Mark built up a slight lead but I knew that it was not going to be enough to ensure victory. Jim and I were going to have to be at our best to win this one. It is weekends like this when it is the hardest to be the team organizer and a rider. One's mind gets so polluted with tactical and strategic concerns that the riding ends up taking a distant second. This dynamic was concerning me since I knew that I was not going to have the luxury of a substantial lead when I got on the bike.


Mark Junge ponders Mr. Editor Ulrich's moralist observation: Is it right that a bike can look
so bad and feel so good? Photo by Jamie "No FedEx For You" Guffey/Artistic Intensity Photography.

At the first pit stops we substituted Williams for Junge and Paramount replaced Temperato with King. Jim was riding great but so was Travis and, although the lap times slowed a bit from the blistering Junge-Temperato pace, our relative positions on the track were very close.

VIR is narrow, it is tight and it is tiring. It also has some undetermined characteristics that make it easy to crash. Travis King was the first to discover this in the race. He was unhurt but the bike could not be ridden back to the pits and Paramount lost eight laps and four places in the ensuing crash truck ride and repairs.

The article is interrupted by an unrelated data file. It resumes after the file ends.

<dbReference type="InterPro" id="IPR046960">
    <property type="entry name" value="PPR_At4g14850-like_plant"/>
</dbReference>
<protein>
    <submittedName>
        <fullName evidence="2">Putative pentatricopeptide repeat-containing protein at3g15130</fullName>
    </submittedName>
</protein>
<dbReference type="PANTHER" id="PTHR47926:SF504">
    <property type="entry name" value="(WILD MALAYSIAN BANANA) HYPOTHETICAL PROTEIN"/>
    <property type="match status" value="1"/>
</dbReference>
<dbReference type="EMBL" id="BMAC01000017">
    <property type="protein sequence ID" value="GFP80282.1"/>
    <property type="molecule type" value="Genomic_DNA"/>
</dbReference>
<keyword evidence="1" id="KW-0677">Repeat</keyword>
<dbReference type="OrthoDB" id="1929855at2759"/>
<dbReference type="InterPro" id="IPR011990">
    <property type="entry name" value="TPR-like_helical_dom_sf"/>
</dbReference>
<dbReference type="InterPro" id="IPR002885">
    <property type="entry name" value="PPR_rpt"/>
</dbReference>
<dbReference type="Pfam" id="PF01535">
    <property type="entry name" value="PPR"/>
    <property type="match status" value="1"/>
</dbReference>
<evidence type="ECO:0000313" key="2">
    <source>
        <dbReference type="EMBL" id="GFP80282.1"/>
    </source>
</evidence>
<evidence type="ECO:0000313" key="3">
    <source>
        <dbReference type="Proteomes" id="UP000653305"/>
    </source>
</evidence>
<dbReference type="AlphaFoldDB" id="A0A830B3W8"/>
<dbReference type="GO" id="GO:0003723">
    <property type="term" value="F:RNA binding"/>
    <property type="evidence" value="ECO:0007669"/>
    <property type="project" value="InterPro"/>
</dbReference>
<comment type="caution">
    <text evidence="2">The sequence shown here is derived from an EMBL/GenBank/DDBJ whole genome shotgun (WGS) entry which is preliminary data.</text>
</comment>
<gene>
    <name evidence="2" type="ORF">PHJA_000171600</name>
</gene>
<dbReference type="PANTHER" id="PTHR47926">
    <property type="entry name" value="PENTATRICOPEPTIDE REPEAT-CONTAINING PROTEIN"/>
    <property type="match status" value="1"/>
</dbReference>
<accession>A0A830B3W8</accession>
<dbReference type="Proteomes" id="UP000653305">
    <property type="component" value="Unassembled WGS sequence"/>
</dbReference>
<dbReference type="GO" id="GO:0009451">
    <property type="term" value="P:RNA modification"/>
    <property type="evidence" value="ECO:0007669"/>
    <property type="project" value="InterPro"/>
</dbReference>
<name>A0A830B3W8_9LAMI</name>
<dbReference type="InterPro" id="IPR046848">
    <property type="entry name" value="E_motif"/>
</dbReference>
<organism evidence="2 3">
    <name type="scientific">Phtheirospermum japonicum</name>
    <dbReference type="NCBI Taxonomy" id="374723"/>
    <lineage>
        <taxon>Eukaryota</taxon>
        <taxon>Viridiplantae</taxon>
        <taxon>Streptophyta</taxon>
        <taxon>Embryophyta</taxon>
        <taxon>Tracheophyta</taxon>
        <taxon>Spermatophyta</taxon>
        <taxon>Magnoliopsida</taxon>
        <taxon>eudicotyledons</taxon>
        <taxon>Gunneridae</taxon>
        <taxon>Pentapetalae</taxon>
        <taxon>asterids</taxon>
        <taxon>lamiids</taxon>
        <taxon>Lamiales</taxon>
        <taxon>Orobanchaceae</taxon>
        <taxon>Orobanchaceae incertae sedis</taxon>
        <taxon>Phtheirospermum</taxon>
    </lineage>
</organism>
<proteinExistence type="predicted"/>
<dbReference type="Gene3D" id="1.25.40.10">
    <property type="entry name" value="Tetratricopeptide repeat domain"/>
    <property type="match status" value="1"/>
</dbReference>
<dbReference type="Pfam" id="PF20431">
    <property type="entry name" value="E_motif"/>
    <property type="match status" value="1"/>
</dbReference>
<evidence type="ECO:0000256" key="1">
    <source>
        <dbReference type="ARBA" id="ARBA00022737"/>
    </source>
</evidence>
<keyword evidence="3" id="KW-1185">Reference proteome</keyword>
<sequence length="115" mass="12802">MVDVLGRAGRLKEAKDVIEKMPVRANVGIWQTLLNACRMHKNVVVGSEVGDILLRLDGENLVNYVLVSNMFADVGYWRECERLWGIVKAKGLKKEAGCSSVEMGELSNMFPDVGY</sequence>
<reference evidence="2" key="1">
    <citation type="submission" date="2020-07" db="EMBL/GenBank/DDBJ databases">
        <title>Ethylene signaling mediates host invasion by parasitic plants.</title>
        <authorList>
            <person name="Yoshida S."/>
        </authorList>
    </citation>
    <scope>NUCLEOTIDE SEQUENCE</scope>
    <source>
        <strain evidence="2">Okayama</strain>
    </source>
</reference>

Travis (who is such a nice guy that I actually felt bad for him) was just the first to discover how easy it is to crash at VIR. In the next four hours every single other Middleweight Superbike fell at least once. I watched the standings in disbelief as Paramount crawled steadily from sixth place all the way back to second as all the other teams took turns falling down.

By the time I was pulling on my leathers I was certain that the track was either built on an ancient Indian burial ground or the TLR that smelled like coolant was dropping something on the track. Needless to say, I rode my stint about as cautiously as one can and still have the motor running. I was not going to be the one who gave the advantage back after being handed an eight-lap lead.

I was so wrapped up in winning our class position (winning the class meant that winning at the 24-hour would nail the Championship) that I paid scant attention to the fact that we had periodically been running first overall and missed second place overall by only a few seconds.

Melissa and Scott performed admirably and the Neighbor of the Beast finished third in class and eighth overall. This left them with Championship aspirations and huge blisters on Melissa's hands.


Arclight team members rejoice in their wearing of blue shorts while AOD operatives sulk
under yellow hats on the podium at Virginia International Raceway. Photo by Melissa Berkoff.